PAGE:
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Meet the "Golden Boy" of Asian Combat Sport Muay Thai

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"Nick, in one or two years, will end up fighting Kevin Ross," Karmel says. "The next group coming up is better than the group ahead of it."

When today's premier fighters pass the brothers at various shows, "They're friendly enough, they shake hands [with Nick and Damien]," Karmel says, "but they keep a certain distance because they know these kids are going to come up and push them out of their spot."


Lion Fight's Scott Kent also is banking on fighters like Nick Chasteen helping the sport continue to gain momentum.

"It's got a huge upside," the Vegas promoter says. "I could do a lot of different things with my time, but this is something that I'm all in on. I'm very bullish on this sport. I know the fan support we have is amazing, and it's constantly growing. We think the ceiling is unlimited."

The sport's wildly popular in the country where it was invented. There are about 25,000 pro Muay Thai fighters around the world, Fox says. The World Muaythai Council reports that all four Thai television stations broadcast fights free to millions of fans throughout the country — four nights a week.

"In the provinces, villages cluster around any available TV to watch," the council's website reports. "In the city [of Bangkok], people disappear from the streets while Thailand is watching Muaythai. Thai boxing also is becoming increasingly popular outside Thailand. It has its enthusiasts and practitioners in the Americas, Australia, Japan, Europe."

The Bangkok Post reported on September 22 that the International Federation of Muaythai Amateur is lobbying to make the Thai national pastime an Olympic event, like boxing and judo, organization President Sakchye Tapsuwan is quoted as saying.

Because Muay Thai's a growing industry here and so popular in other countries, Chasteen hopes that one day he will make big bucks as a fighter. He wants to buy a large house for his parents and sports cars for him and his dad.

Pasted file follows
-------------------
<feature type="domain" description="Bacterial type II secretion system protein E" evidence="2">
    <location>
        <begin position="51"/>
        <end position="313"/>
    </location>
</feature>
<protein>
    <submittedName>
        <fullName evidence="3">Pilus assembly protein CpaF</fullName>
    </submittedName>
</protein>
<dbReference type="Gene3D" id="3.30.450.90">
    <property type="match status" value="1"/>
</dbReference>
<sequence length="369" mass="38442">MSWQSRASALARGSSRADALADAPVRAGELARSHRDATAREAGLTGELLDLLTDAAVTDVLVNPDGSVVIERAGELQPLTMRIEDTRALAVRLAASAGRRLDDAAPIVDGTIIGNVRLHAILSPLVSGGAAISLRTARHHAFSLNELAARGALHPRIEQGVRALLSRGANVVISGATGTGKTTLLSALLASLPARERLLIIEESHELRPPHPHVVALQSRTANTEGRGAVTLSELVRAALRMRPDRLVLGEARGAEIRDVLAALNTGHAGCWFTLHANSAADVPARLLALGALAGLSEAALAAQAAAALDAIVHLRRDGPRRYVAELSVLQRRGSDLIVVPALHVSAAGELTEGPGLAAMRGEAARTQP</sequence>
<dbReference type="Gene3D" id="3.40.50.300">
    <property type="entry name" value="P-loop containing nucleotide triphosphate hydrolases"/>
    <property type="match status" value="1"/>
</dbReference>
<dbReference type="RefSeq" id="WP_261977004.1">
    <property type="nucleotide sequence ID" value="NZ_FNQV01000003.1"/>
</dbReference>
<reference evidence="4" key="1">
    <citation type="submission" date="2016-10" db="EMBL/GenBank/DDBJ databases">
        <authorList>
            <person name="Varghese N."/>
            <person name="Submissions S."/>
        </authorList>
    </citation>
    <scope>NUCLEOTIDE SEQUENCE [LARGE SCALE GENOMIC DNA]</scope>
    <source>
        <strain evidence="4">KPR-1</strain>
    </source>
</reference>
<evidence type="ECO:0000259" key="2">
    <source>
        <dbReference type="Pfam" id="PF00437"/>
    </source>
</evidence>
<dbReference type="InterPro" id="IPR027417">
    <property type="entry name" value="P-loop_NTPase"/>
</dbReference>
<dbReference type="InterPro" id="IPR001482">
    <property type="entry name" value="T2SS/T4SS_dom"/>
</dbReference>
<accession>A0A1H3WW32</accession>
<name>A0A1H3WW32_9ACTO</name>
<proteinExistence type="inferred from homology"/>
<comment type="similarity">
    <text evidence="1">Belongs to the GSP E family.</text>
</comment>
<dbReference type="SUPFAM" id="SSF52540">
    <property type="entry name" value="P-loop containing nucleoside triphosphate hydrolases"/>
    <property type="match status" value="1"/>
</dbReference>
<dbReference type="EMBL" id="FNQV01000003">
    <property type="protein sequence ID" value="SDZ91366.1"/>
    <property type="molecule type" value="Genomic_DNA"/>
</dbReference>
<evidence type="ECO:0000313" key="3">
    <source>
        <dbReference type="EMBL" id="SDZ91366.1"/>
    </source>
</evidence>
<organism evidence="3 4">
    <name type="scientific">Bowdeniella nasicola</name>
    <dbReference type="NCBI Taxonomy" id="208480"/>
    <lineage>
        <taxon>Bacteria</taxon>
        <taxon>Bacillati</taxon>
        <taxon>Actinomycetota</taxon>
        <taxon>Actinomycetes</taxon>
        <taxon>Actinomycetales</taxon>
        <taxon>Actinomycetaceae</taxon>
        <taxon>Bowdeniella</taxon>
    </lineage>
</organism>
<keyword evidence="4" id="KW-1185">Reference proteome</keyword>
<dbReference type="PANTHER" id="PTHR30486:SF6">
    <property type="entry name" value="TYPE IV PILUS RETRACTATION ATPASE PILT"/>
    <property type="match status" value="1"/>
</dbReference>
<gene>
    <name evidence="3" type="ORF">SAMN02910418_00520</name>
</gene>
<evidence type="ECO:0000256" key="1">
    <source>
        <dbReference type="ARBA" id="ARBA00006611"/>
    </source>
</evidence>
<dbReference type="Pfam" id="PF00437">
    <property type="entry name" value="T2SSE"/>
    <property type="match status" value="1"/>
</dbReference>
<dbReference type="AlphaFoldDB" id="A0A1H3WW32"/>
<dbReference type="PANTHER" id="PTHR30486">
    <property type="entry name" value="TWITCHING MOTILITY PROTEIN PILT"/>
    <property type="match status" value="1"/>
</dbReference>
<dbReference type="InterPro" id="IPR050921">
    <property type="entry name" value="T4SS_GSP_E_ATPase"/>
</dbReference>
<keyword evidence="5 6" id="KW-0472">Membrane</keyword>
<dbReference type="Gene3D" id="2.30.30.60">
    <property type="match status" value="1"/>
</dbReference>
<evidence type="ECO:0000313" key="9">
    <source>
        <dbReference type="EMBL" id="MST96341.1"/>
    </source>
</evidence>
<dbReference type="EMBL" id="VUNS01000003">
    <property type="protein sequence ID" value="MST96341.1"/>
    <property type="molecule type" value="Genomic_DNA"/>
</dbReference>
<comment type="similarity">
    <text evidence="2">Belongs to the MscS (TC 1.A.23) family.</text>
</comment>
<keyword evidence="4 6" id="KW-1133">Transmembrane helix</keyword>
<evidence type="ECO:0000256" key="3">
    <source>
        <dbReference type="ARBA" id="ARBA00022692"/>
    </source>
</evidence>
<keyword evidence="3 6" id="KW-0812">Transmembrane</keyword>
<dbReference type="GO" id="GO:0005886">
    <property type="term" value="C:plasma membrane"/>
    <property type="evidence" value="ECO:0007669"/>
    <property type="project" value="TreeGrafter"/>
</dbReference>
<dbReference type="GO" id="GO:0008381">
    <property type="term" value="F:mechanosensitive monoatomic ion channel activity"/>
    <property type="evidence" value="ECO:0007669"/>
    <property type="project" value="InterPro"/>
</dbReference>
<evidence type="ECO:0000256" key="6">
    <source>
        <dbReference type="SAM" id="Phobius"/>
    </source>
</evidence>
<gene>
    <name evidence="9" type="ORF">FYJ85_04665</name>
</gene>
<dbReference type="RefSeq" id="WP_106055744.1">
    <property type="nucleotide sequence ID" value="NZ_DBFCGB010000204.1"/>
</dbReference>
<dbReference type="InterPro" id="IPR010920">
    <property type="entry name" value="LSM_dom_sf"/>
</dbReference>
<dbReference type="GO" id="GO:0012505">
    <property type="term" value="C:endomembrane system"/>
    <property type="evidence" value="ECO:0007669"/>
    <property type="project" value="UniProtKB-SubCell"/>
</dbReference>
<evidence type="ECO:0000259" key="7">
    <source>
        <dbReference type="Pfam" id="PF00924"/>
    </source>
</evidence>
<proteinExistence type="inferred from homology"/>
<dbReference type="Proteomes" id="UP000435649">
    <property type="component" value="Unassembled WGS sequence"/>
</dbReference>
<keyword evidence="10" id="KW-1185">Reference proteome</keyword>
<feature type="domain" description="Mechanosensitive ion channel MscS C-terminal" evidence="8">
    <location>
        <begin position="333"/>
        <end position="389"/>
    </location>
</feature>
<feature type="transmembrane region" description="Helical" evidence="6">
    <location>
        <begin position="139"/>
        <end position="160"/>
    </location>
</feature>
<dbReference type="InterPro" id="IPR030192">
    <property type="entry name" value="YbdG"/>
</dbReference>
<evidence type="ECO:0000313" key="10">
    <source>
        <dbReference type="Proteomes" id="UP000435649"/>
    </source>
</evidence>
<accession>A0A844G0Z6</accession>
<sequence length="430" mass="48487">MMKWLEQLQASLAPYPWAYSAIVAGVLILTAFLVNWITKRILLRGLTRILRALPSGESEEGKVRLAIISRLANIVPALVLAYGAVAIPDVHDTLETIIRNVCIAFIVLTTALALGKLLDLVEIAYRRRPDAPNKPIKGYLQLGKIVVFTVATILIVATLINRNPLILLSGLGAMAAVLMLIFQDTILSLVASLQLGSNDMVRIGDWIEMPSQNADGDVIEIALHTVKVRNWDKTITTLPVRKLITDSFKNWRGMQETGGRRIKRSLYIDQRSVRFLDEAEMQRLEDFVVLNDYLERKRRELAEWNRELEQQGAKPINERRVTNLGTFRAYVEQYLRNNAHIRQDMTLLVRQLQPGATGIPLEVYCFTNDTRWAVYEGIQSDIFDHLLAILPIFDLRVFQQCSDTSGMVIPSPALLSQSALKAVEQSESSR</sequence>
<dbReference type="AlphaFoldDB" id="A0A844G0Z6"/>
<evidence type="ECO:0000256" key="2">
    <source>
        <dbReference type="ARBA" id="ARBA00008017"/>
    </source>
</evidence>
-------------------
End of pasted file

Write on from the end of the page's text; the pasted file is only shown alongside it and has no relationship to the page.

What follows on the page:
"I'm an old-school muscle-car guy, so it'd have to be a [restored] 1970 Plymouth Barracuda, and I'd make sure that my dad's driving the same car."

In a column on FightSportAsia.com, writer C.C. Anderson says it will take much hard work by promoters to build Muay Thai into a fan favorite in the United States.

"There aren't enough fighters or promotions to create an appropriate weeding system," he wrote. "Muay Thai in America still is in its relative infancy."

He credits Kent and Lion Fight for "receiving lots of international attention, as has M-ONE [an Amsterdam promoter] for putting on good fights."

The combat style's challenged in America, he wrote, because Muay Thai gyms mostly were abandoned when MMA's popularity skyrocketed. This,while Thai-style boxers in other countries — Japan and the Netherlands, for example — continued to hone skills and refine techniques.

As for Kent, he's confident that intense matchups at shows will draw bigger crowds.

"The nice thing about Muay Thai is there are no easy fights," he says. "In boxing, they would take a guy like Nick and say ,'We're going to build him up.' Then, they'd put 15 or 20 guys in front of him who aren't going to be able to knock him out [so he looks better]. We've never been about that. We put in very tough guys against Nick."

Arjan Carlos Moreno, who formed the Texas-based American Muay Thai Association, laments that Muay Thai isn't getting anywhere near the recognition of the UFC.

His point is that Muay Thai's the soccer of the combat-sports industry — it's fiercely popular in countries around the world, but it doesn't resonate with U.S. fans as much as other ring sports.

In America, there are just too many martial-arts choices, he says. But he, too, credits Lion Fight for bringing unprecedented attention to the sport.

"[Lion Fight has] one of a few different Muay Thai events that are televised," Moreno says. "And Scott Kent puts on a really good show . . . He's really pushing to make it national. Promoters like him are only going to spark interest."


After his professional debut in Vegas, Nick Chasteen holds a bag of ice to his ankle for a few minutes, then moves it to his knee. His face is flushed and blood has pooled beneath the skin on his nose.

Blood's spattered on his white silk shorts.

He didn't knock out his opponent, but he outscored him, giving Chasteen a victory in the pro bout aired live on cable TV to combat-sports enthusiasts.

Karmel controlled the bleeding on Nick's face during the fight with cotton swabs dipped in epinephrine drawn from a vial. Now, after the fight, he dabs a medication on the laceration with gauze.

Chasteen winces.

"You gotta keep going for it," the young man says through the pain. Disoriented after the beating he took on the way to the win, Nick remains defiant: "Yeah, I got kicked in the face, but in the end, he was more banged up than I was."

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Monica Alonzo
Contact: Monica Alonzo